In addition to those chemicals regulated by OSHA-mandated medical surveillance programs, many others are associated with biomarkers that help the provider determine whether hazardous exposures or effects have occurred. The American Conference of Governmental Industrial Hygienists (ACGIH) publishes biological exposure indices (BEI®)—guidelines to assist in controlling workplace hazards that list concentrations in the body for substances and metabolites that correlate with air levels of the substance. If chemical concentration levels exceed a BEI, they may indicate workers’ overexposure to a toxic chemical. With sustained overexposure, adverse health effects may develop. BEIs should always be interpreted and applied by an individual trained in industrial hygiene and/or occupational medicine. The BEI Guidelines are available for purchase.
Establishing a Biological Monitoring Program
Specific criteria must be met before an employer initiates a biological monitoring program. First, the chemical must be present in a medium suitable for sampling, such as blood, urine, or exhaled air. The collection method should be discussed and found acceptable to those individuals who are being tested. For example, if a workforce generally refuses blood testing because it is seen as invasive, urine testing may be considered a more acceptable alternative. Analyzing samples should be practical and produce valid, reproducible results. Furthermore, samples should be collected in a manner in which they are relevant to the work being done and can be interpreted meaningfully. Perhaps most important, the program should specify from the start an action plan to respond to aberrant results. If all of these criteria are met, and the sampling will do the workforce more good than harm, then a biological monitoring program can be established.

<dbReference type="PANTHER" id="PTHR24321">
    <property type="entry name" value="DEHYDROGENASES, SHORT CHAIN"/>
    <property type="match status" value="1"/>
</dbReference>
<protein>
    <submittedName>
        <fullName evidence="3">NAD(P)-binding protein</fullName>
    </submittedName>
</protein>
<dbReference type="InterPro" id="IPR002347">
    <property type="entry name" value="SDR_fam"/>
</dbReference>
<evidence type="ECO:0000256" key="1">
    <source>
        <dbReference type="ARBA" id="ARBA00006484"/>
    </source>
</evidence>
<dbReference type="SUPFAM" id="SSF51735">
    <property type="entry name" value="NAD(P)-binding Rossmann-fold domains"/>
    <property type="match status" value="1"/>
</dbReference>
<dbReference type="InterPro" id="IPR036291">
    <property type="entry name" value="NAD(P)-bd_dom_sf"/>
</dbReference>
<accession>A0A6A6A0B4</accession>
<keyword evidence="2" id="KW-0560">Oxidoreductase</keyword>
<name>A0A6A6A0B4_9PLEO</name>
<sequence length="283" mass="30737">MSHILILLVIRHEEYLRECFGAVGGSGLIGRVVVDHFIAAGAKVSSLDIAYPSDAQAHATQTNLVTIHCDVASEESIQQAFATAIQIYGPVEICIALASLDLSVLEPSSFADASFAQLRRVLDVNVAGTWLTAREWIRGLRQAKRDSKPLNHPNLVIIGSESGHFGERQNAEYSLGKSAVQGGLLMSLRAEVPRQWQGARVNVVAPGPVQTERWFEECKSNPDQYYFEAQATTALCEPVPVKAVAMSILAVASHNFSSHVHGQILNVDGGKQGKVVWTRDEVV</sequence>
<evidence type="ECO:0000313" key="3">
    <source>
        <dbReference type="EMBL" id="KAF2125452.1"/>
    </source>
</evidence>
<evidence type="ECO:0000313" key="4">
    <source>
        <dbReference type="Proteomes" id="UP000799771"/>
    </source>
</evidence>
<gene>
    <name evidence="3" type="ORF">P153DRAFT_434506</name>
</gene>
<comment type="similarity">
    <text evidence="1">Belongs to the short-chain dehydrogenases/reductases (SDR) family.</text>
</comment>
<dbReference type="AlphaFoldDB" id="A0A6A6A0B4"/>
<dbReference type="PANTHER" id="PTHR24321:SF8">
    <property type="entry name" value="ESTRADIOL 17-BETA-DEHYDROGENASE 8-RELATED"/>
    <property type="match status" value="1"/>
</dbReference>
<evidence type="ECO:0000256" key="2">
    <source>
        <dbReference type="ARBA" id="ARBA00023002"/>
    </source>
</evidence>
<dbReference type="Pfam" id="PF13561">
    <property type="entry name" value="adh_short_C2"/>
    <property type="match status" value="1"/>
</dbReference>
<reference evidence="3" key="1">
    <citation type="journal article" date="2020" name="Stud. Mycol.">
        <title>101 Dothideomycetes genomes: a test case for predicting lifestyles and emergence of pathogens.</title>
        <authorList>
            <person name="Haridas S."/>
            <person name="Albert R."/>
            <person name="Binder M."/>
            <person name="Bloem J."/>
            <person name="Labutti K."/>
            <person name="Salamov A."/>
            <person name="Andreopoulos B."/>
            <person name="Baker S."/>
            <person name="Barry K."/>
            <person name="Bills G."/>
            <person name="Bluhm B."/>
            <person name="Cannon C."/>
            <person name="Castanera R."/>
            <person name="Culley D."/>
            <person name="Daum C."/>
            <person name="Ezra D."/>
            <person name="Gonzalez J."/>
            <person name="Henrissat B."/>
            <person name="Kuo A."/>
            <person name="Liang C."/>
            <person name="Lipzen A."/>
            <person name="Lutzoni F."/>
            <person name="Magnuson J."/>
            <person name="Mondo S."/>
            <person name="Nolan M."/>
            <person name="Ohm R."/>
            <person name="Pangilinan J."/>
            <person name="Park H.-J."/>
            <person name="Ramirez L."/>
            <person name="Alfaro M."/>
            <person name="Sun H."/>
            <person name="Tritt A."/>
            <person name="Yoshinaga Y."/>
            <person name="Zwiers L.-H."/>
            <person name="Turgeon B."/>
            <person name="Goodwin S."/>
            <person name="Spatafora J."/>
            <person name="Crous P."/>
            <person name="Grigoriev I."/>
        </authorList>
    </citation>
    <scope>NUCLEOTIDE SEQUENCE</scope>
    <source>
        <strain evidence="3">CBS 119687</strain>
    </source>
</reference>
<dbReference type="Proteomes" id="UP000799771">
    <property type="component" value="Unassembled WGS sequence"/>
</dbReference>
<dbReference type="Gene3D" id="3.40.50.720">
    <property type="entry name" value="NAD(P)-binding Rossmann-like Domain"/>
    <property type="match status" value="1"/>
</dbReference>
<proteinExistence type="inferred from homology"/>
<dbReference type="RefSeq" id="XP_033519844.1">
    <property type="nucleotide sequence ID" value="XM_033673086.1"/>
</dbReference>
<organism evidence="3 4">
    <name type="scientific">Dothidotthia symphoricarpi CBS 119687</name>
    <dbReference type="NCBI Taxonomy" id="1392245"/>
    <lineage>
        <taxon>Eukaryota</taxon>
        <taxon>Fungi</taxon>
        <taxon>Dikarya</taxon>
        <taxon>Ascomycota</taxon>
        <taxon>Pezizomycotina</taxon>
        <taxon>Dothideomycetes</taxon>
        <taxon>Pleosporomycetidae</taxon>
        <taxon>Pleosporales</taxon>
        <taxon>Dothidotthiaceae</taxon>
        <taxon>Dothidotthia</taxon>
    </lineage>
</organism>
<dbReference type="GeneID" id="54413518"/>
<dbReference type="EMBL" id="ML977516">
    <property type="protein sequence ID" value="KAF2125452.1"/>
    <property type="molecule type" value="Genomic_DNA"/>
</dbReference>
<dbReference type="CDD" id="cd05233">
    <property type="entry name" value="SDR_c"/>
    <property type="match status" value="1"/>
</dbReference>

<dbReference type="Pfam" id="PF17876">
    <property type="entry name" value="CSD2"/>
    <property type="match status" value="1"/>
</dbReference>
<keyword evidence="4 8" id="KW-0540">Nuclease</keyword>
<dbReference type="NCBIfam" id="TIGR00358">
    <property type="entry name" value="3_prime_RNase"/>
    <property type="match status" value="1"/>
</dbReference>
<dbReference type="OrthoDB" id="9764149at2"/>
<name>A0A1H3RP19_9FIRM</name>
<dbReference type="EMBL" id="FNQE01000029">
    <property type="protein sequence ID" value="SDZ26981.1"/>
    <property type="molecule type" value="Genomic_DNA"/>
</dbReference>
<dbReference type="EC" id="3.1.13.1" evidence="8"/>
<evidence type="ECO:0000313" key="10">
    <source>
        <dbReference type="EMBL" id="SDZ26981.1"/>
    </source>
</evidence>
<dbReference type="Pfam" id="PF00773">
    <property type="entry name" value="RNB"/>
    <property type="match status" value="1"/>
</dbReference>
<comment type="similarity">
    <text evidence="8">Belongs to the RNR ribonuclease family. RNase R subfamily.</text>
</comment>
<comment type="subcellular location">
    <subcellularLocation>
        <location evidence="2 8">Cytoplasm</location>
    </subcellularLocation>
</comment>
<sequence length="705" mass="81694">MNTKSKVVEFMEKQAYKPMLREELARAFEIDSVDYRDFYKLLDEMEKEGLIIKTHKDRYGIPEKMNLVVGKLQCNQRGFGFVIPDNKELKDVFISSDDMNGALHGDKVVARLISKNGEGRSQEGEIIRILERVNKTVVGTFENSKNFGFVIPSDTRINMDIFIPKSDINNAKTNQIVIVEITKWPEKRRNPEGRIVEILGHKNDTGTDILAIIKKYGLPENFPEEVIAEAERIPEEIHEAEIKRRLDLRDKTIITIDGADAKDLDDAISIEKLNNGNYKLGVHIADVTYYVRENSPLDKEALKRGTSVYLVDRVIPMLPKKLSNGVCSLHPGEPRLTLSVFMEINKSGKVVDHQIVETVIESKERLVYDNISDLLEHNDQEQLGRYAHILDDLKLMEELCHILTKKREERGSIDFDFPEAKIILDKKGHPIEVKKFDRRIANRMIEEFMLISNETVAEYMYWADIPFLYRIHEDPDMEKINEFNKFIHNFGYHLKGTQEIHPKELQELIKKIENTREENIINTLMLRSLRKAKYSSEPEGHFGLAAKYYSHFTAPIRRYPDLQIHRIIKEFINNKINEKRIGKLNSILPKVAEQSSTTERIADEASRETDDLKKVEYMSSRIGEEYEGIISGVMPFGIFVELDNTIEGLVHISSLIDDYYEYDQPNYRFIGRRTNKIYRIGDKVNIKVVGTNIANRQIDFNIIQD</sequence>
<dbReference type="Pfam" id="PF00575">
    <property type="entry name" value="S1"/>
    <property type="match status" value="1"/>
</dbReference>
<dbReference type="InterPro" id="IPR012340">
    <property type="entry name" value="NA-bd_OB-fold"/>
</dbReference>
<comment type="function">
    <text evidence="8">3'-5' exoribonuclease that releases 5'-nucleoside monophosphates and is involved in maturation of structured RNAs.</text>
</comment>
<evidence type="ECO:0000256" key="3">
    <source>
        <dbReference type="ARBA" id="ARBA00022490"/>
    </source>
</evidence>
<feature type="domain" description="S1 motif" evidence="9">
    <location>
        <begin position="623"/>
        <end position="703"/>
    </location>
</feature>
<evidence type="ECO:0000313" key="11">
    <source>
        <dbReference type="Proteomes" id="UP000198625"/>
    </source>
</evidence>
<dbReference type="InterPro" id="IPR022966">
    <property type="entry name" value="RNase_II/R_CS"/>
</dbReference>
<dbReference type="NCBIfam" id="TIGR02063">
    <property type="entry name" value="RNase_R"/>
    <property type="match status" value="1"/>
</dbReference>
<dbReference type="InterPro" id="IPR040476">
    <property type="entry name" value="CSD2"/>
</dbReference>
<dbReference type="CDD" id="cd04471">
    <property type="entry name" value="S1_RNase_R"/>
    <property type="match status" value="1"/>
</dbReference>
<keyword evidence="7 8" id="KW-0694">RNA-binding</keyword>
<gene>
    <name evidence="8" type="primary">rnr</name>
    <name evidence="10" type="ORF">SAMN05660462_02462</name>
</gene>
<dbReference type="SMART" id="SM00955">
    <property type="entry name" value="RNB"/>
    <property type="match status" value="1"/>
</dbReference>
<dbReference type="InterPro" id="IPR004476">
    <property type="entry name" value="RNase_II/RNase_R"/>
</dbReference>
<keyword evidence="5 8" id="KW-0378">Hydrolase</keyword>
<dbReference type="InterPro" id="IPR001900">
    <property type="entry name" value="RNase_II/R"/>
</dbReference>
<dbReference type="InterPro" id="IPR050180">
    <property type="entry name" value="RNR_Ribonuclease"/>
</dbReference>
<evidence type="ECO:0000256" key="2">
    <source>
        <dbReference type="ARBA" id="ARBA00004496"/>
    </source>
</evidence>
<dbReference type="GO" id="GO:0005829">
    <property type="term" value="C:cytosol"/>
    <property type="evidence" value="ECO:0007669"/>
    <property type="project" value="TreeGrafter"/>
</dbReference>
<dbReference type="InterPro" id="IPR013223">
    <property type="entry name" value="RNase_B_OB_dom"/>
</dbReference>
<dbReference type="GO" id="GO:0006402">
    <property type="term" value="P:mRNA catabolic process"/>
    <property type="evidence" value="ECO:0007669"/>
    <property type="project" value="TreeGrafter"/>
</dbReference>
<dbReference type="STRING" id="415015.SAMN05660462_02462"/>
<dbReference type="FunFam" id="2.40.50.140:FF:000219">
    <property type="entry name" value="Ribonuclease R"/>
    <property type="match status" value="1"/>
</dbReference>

Proper timing of sample collection is important: those samples with short half-lives may be sampled during or at the end of work shift; whereas, samples with half-lives of years do not require immediate collection. Sample timing, collection methods, and media collected are all essential factors to consider when collecting samples.
Routes of Exposure